With summer nearly here and social distance guidelines still expected to remain in place even as Delaware starts to phase into opening the economy, many parents are realizing that their kids’ usual programs are not going to be accessible.
For under-resourced families, that means the education equity gap could grow wider (something educators are calling the “COVID slide”), even with the efforts of local businesses and organizations such as NerdIT NOW and WhyFly helping to ensure that students have devices and access to broadband.
Ordinarily, SummerCollab offers on-site programs, including Tyler’s Camp, especially designed for Delaware middle schoolers who are at risk of falling behind in the summer — and they have helped to lessen the gap in many cases, through project-based learning, arts programs and STEM classes, all tuition-free.
SummerCollab has joined with STRIVE, another nonprofit that focuses on building leadership skills through athletics, and the Community Education Building (CEB) to develop a learning system that ensures middle and high school youth can engage in compelling and productive online and offline experiences this summer. This online learning system, called WAVE, was designed to foster student connection, reflection, choice and engagement.
The system is currently in its pilot phase, with a beta version recently launched at Great Oaks Charter School at the CEB.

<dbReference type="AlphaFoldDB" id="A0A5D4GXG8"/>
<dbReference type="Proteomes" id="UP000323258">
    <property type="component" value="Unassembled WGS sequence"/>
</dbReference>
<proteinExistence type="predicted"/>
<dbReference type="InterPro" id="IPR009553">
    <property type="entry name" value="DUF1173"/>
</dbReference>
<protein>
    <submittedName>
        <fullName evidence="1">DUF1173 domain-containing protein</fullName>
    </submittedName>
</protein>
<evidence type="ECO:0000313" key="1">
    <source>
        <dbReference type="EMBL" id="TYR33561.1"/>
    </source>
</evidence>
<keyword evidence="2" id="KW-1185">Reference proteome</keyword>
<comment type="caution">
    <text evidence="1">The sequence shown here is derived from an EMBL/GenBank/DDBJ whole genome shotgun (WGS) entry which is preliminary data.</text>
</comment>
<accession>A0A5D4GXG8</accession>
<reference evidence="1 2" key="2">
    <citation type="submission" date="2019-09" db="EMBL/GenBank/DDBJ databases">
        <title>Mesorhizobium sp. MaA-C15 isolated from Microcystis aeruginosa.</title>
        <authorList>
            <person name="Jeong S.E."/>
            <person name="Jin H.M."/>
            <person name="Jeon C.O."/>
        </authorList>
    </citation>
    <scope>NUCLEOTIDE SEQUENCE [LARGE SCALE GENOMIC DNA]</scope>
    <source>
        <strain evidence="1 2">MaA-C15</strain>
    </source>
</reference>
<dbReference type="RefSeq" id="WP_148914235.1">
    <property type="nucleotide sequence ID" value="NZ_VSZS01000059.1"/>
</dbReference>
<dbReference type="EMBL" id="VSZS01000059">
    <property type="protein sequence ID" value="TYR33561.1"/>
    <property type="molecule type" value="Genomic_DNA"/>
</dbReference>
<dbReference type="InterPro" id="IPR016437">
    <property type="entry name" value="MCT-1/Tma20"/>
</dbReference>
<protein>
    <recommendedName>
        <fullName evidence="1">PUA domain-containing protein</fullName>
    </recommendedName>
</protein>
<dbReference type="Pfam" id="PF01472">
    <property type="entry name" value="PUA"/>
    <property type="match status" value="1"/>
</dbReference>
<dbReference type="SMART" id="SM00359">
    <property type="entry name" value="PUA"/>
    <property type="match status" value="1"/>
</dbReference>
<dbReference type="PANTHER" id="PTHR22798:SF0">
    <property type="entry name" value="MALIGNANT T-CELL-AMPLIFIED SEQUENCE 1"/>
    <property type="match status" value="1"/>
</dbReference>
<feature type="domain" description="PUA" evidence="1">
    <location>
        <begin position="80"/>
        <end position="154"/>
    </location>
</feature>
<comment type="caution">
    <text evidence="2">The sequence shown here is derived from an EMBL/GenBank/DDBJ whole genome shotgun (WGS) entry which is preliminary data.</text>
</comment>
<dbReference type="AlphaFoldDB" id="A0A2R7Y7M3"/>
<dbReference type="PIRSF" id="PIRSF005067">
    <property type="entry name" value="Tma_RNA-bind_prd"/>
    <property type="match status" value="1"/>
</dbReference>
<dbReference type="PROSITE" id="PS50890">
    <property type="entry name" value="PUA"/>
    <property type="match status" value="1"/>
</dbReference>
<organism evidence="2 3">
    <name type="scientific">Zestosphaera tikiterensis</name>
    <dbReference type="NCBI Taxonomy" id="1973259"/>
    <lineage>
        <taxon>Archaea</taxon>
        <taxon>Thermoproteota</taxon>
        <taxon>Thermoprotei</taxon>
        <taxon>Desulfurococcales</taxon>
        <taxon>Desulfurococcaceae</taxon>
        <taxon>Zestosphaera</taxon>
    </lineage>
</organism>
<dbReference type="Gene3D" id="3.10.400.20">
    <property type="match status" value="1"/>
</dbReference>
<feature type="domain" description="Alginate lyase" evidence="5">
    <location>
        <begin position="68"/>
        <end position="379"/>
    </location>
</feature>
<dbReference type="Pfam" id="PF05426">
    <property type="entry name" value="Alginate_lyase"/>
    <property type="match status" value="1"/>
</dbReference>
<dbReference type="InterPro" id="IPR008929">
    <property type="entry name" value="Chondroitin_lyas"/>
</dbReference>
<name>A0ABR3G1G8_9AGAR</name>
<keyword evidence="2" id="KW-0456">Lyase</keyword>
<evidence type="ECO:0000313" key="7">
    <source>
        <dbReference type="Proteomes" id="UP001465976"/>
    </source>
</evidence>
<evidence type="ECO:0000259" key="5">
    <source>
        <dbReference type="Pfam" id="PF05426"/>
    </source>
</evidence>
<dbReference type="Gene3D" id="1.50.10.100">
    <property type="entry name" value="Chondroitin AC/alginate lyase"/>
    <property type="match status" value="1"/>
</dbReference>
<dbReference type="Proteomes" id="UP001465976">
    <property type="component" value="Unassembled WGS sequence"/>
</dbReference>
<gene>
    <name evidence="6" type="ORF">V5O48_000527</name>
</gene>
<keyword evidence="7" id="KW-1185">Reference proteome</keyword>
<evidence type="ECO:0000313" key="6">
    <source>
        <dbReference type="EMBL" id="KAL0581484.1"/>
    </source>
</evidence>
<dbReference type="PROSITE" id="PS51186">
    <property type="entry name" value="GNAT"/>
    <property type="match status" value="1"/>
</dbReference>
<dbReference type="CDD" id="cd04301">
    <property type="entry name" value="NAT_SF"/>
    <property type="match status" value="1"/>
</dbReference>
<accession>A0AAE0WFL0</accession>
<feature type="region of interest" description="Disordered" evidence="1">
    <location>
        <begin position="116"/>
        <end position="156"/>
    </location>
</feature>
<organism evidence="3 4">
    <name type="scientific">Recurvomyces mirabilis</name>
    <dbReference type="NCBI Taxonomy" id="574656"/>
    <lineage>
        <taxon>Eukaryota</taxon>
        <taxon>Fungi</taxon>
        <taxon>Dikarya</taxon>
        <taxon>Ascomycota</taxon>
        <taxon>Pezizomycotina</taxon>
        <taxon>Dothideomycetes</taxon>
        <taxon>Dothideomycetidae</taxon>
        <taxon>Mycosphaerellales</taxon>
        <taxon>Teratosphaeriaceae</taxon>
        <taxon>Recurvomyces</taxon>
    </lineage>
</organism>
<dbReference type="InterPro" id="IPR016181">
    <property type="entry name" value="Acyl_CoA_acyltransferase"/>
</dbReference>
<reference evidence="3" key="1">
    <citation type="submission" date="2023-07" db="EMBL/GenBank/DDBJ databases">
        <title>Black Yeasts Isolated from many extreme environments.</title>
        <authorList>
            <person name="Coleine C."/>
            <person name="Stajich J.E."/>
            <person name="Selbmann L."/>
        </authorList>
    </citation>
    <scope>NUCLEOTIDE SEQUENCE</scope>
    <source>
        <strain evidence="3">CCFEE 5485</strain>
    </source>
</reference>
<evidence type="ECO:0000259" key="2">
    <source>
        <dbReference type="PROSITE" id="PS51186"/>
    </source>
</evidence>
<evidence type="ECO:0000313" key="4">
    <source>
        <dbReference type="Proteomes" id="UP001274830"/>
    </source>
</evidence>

WAVE uses “Summer Learning Guides,” aka experts, educators and artists who teach live courses to small groups. Live courses will be offered to students between 9 a.m. to 4 p.m. on a platform licensed from Teacheable. Daily schedules include both a morning meeting and afternoon debrief, and are curated based on the child’s unique availability and interests.
Summer Learning Guides are mentors who do personalized content curation for students.
“We know students are not simply going to log in to a computer to watch a bunch of prerecorded content,” said Catherine Lindroth, founder and board chair of SummerCollab. “And they are not going to willingly put themselves on Zoom for three to six hours for summer school. If we want to meaningfully engage youth this summer — and in particular teens — to push back against the ‘COVID slide,’ we need to foster human connection, community, and choice on an unprecedented level.”
Courses offered this summer include:
- Eagle Flight, which introduces students to aviation and aerospace
- History of Me by MC Dylekt, which uses hip-hop pedagogy to explore personal identities and histories
- Building your Business by Pocketchange, which promotes a new relationship with money and financial decision-making
- STRIVE — How You Lead Matters, which promotes social emotional learning and character driven leadership
- Instructors from Rodney Street Tennis engaging youth in art and fitness yoga
“The students have all really enjoyed the ability to create their own learning experience,” said Erin Sweet, a GO Tutor corps member helping to pilot the guide program. “They feel in control of their learning with the flexible schedule.”
The pilot will be made available to middle and high school students through community centers and schools across the state, as well as through online channels marketing the platform directly to parents.
WAVE is currently seeking artists, coaches, teachers and summer camp counselors with interest in offering sports, arts, dance, music, theater, coding, storytelling or poetry programming. If you’re interested, fill out this contact form.-30-
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